What’s required, however, is a keen eye, a good sense of judgement and plenty of patience – the slow-paced game, which has a history in the United Kingdom and its former colonies (and some say, the ancient Egyptians), can last between two to three hours depending on format.
There are singles, pairs, triples and fours, depending on how many friends you have.
The game itself is fairly simple: Players stand on a mat, bend low to the ground, and roll a ball, (known as a jack) toward one end of the lawn. The jack is now the target for a second, larger ball, called the bowl, which you aim to get as close to the jack as possible.
The trick is in accounting for the curve of the bowl, which is always made asymmetrical with indentations for better grip.
The bias of the bowl, coming in varying sizes and weights depending on brand, always goes toward the smaller ‘logo’, meaning it always curves in that direction (see picture below).
Accounting for varying target distances, depending on how far the first player rolled the jack, is part of the game too. Often, the motion of the arm is sufficient to propel the bowl to the target without applying any extra strength.
Overdoing it might send your ball out of the lane, or into a ditch. In both cases, that ball will be deemed out of play, which means zero points. Deciding whether to aim for the jack or to nudge your opponent’s bowl out of bounds is part of the strategy.
After every bowl, points are tallied based on the number of balls you have closer than your opponent.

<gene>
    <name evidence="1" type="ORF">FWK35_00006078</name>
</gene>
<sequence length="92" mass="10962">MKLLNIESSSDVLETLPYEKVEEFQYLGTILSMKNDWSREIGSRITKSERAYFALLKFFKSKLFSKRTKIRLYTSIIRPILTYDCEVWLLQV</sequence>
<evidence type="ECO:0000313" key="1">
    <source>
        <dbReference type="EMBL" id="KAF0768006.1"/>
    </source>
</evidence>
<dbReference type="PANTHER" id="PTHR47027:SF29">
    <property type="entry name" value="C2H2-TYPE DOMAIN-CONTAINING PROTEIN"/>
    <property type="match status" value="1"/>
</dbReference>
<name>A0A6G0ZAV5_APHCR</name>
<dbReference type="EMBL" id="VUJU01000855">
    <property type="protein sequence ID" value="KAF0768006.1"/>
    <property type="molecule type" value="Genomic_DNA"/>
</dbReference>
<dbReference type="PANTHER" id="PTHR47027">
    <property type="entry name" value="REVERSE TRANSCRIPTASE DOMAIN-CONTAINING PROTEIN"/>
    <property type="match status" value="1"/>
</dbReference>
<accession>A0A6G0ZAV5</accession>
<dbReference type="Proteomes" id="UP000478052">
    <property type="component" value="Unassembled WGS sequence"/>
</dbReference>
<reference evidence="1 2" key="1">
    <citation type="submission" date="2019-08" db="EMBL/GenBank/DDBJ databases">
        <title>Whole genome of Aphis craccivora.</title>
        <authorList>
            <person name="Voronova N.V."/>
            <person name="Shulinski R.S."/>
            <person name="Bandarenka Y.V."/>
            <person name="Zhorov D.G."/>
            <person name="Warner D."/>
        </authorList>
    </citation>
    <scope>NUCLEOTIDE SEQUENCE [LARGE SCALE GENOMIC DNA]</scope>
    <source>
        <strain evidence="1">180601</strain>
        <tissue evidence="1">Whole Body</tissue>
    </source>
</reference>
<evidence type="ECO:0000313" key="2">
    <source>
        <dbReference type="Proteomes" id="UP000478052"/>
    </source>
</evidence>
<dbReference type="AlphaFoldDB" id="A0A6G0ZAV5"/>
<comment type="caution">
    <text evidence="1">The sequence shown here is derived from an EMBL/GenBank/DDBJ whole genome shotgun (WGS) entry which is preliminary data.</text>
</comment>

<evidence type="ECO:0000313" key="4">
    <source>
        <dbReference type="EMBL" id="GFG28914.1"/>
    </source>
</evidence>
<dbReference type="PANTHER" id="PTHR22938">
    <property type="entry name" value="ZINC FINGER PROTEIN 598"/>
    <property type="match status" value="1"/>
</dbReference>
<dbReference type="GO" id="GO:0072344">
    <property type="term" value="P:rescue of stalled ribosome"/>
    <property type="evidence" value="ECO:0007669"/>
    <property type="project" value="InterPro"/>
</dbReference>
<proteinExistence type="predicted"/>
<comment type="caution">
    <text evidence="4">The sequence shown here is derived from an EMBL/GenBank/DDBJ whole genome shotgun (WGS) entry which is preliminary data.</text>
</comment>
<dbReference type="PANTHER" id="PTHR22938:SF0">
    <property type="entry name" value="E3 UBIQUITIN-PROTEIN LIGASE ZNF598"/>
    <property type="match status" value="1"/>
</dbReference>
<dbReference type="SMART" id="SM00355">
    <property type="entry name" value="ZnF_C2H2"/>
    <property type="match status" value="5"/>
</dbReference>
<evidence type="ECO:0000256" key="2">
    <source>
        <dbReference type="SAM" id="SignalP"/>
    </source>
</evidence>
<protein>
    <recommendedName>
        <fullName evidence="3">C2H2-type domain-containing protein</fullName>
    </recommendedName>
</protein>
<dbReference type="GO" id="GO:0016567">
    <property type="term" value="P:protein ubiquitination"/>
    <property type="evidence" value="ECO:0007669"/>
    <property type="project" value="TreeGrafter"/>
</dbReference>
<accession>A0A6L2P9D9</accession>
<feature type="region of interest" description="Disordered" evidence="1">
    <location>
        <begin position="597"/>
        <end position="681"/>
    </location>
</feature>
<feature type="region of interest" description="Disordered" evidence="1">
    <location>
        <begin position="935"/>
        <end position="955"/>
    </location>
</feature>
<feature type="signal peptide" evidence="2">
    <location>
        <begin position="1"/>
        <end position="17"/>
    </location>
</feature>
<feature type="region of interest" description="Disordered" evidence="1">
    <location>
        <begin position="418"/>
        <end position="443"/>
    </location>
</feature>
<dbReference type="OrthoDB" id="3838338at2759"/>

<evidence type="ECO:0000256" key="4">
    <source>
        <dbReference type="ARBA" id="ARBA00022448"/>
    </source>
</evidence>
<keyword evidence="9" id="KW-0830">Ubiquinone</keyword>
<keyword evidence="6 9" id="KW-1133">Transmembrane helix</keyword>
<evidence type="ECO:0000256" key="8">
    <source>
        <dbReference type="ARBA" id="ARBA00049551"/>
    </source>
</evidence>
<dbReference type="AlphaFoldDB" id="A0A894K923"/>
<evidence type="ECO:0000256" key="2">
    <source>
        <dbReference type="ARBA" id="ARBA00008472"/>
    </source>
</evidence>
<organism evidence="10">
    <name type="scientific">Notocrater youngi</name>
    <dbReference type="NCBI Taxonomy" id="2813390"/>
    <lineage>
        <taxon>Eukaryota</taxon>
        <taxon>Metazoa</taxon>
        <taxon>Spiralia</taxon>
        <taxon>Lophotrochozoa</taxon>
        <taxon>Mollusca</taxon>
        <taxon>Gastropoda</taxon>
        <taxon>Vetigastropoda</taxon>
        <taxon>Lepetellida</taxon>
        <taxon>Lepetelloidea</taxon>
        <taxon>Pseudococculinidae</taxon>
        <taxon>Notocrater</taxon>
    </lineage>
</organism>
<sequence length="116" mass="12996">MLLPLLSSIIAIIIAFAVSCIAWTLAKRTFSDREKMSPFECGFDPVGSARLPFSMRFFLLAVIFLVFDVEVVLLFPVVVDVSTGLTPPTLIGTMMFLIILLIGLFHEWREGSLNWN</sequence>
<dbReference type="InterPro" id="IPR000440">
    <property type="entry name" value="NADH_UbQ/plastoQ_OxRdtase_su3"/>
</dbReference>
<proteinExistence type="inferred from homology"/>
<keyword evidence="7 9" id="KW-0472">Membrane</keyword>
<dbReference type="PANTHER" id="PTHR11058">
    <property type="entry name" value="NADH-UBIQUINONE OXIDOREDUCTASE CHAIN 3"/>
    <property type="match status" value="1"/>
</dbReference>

You then walk to the other end of the turf, reset, and play again, until a certain number of points or rounds (known as ends) has been completed. (there are 21 points, 18 ends?)
Lion City Lawn Bowls Club member Joshua Tan, retired at 65, was one of the bowlers coaching the SilverStreakers. He opines that the sport is ideal for silvers due to several reasons.
Vice President of the Lawn Bowls Association for the Disabled (Singapore), lawyer Ganesh Ramanathan, 58, who was one of the coaches, concurs, “I picked up the sport of bowls at age 46. I was living a sedentary lifestyle with no consistent sporting activity for about a decade. I could not go back to playing active sports, due to a ligament tear and knee issues. I came across the low-impact sport of lawn bowls. It is slow paced but has sufficient body movements. With a game lasting two hours or more, it is good enough as a form of exercise and to sweat it out.
The sport is also suitable for players with mobility issues or visual disabilities. In the latter case, they will need a guide to help them zero in on the target.
There are accommodations for players with pre-existing ailments. Silvers with trouble bending over due to chronic back or knee issues can use a lifter to pick bowls off the floor, and a lawn bowling arm to help get the bowl close to the ground for rolling.
The main safety consideration for lawn bowls is in handling the bowl itself. As it gets slippery when wet, wiping it off with a dry cloth can make handling the bowl safer.
When it comes to stopping a bowl rolling toward you – “never use your hands, and be very careful with your feet,” says Joshua.
As a whole, the SilverStreakers had a ball of a time.
While you might’ve seen videos of lawn bowlers clad in stuffy all-white outfits, that is a relic from the sport’s days as a game for the gentry.
Now, anyone can play in any get-up – just wear something sensible for Singapore’s weather, and flat-soled shoes that won’t mess up the turf.
Otherwise, you can always join interest groups like the Lion City Lawn Bowling Club to find a like-minded community of lawn bowlers.